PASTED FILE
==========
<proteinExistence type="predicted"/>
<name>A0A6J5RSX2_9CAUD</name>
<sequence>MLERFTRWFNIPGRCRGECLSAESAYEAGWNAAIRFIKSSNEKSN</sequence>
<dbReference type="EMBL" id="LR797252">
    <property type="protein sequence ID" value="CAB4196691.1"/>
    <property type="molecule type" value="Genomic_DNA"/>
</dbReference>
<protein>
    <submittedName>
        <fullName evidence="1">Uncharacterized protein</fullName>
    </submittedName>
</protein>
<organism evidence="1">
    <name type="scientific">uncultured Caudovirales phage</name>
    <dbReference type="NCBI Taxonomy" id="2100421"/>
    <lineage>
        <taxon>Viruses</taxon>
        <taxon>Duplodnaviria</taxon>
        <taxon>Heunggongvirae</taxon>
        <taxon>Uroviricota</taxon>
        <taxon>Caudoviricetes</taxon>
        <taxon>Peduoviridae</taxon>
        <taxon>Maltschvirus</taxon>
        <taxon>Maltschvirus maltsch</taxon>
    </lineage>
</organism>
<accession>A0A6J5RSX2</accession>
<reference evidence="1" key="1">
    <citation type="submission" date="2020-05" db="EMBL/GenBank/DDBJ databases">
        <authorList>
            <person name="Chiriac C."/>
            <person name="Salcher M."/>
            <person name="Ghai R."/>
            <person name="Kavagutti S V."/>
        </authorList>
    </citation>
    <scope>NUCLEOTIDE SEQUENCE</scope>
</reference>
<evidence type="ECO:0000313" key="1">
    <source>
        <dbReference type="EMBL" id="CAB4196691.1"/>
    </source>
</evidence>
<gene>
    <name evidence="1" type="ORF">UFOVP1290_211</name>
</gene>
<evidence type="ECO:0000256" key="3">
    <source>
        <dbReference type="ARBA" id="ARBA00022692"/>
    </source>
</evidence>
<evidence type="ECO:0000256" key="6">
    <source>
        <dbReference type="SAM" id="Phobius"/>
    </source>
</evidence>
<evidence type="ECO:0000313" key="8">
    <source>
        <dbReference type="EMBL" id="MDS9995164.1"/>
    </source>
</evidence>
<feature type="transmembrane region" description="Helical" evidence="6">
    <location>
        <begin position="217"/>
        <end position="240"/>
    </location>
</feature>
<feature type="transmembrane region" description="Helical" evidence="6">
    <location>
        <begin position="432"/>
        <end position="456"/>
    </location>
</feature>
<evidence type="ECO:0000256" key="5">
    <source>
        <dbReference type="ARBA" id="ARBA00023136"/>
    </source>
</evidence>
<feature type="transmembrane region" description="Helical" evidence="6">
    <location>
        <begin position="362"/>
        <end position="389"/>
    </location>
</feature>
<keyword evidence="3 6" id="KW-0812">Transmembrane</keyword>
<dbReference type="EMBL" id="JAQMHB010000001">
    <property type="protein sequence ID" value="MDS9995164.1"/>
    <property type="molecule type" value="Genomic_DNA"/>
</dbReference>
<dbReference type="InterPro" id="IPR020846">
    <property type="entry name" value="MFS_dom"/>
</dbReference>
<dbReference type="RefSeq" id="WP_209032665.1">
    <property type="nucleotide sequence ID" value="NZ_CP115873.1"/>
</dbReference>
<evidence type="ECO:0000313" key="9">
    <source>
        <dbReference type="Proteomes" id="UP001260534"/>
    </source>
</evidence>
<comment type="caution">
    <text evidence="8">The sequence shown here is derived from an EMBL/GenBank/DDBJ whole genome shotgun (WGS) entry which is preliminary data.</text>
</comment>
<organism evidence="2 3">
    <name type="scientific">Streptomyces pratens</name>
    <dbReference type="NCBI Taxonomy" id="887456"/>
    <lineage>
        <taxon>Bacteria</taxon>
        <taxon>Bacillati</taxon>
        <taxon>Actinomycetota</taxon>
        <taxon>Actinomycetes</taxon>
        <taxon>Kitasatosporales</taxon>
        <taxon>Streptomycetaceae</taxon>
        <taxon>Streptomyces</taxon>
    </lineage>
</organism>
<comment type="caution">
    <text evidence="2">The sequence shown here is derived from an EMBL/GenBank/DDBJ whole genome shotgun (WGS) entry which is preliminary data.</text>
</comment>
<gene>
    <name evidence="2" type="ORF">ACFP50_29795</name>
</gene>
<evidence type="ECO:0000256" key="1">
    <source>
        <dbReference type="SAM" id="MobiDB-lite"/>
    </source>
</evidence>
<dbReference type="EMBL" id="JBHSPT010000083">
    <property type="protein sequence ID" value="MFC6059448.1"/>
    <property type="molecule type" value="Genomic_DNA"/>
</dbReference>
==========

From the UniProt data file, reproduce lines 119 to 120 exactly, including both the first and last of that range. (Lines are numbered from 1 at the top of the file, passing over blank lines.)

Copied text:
</comment>
<gene>